8 — California Fish and Game Commission Tribal Committee Meeting, start time to be determined, Rincon Government Center, One Government Center Lane, Valley Center (92082). For more information, please visit

8 — Conservation and Mitigation Banking Program Stakeholder Meeting for Northern California, 1 to 4 p.m., Stanford Room, 650 Capitol Mall, Sacramento (95814). A public meeting to provide an opportunity for attendees to discuss their experience using the current Bank Enabling Instrument (BEI) and Conservation Easement (CE) templates, and to discuss other bank topics in a forum with the agencies’ banking staff and decision-makers. For more information, please visit or contact

9-10 — California Fish and Game Commission Meeting, begins at 9 a.m. both days, Rincon Government Center, One Government Center Lane, Valley Center (92082). For more information, please visit

9 — CDFW Conservation Lecture Series, 1 to 3 p.m., “The ecology and conservation of ungulate migrations in the American West,” presented by Arthur Middleton, Ph.D. In recent years, wildlife ecologists have made major strides in understanding how ungulate migrations evolve, why they are important, and what causes them to decline. At the same time, storytellers have been using advances in digital photography and videography to increase interest in wildlife migrations amongst the general public and policymakers. This talk will review major science and policy developments with insights and case studies from the diverse migratory ungulates of the Greater Yellowstone Ecosystem, where Arthur Middleton and his group at UC Berkeley have done much of their work on the topic. Attendance is free. To register or learn more, please visit

12 — Elkhorn Slough Reserve Teachers on the Reserve Workshop, Elkhorn Slough Reserve, 1700 Elkhorn Road, Watsonville (95076). The workshop introduces teachers to the reserve and the education field trip program. The workshop is free and continuing Education Units will be available. To register, please visit and for more information, please contact Virginia Guhin at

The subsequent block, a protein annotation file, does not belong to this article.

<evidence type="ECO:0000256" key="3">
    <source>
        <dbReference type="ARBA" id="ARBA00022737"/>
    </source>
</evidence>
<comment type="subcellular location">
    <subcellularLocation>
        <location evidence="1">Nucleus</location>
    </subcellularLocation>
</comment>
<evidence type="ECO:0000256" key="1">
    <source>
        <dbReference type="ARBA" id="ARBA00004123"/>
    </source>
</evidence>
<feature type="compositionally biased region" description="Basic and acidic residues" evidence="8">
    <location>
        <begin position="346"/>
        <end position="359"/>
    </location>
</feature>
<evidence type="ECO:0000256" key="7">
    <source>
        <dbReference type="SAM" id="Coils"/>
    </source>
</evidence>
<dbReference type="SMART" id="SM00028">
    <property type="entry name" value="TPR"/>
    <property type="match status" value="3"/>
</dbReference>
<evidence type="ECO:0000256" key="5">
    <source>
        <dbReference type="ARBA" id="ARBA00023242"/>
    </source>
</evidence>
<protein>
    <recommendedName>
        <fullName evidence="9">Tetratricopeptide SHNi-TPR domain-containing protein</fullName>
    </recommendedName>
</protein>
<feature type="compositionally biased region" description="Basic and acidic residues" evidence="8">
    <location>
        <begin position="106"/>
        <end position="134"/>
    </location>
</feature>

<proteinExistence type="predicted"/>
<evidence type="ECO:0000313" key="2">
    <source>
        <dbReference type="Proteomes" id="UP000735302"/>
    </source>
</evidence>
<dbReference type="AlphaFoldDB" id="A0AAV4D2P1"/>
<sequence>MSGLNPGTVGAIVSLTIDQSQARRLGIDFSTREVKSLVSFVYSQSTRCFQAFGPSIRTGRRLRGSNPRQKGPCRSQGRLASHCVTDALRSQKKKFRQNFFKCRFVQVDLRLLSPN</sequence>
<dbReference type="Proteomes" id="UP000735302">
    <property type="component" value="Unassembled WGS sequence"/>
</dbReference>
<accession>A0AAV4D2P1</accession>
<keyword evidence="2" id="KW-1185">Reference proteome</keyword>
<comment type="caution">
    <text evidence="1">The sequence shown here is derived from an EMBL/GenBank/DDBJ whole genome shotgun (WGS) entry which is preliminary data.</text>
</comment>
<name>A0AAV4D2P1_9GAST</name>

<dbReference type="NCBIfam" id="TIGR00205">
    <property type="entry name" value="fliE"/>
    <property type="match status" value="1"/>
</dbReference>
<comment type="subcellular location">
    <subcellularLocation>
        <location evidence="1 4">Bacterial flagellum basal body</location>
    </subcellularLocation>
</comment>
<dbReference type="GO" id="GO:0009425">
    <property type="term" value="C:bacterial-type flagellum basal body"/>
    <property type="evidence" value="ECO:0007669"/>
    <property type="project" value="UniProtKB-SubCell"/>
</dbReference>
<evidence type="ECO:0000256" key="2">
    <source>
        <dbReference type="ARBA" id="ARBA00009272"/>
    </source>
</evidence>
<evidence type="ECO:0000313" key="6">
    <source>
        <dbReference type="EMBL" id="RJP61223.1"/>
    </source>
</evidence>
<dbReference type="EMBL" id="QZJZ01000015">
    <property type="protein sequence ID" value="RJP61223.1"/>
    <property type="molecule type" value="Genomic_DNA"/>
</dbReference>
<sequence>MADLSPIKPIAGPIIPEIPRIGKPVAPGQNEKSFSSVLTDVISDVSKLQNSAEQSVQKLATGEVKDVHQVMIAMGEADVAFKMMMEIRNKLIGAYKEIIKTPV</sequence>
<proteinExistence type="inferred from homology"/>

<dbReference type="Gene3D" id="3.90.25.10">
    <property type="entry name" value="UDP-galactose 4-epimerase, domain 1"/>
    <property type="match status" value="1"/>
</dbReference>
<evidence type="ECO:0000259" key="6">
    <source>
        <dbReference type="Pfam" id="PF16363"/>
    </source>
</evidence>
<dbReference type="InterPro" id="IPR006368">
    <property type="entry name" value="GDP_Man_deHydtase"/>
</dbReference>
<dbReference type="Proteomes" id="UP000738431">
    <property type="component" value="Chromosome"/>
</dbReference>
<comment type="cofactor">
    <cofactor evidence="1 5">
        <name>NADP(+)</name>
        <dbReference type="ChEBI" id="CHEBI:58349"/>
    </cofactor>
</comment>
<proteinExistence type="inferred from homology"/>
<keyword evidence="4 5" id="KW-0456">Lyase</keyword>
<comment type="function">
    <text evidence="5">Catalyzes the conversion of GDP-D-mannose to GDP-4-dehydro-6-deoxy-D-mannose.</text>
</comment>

12 — General Bear Season Opens in the Remaining X Zones. General bear season opens for the remaining deer hunting X zones. The general bear season will remain open until Dec. 29, or until CDFW determines that 1,700 bears have been taken. CDFW reminds successful hunters to have their tag validated and a tooth extracted from the skull of their bear. Current bear hunting regulations, in-season updates and general black bear information can be viewed at

12 — General Deer Season Opens in Zones D11, D13, D14, D15 and D17. For more information, please visit

12 — Archery-only Pheasant Season Opens and Extends Through Nov. 3. For more information on upland game bird seasons and limits, please visit Upland Game Bird Hunting Regulations.

13 — Rancho Jamul Ecological Reserve Canyoneer Hike, Grasslands Loop. 3 to 7 p.m., 14715 State Highway 94, Jamul (91935). Canyoneers have special permission to hike this 5600-acre CDFW ecological reserve. View sage scrub and riparian environments and hear about efforts to convert grasslands to native habitat. The ruins of a historic brick-making kiln will also be visited. This is an intermediate 5-mile hike with an elevation gain/loss of up to 1,000 feet. For more information, please call (619) 468-9125 or email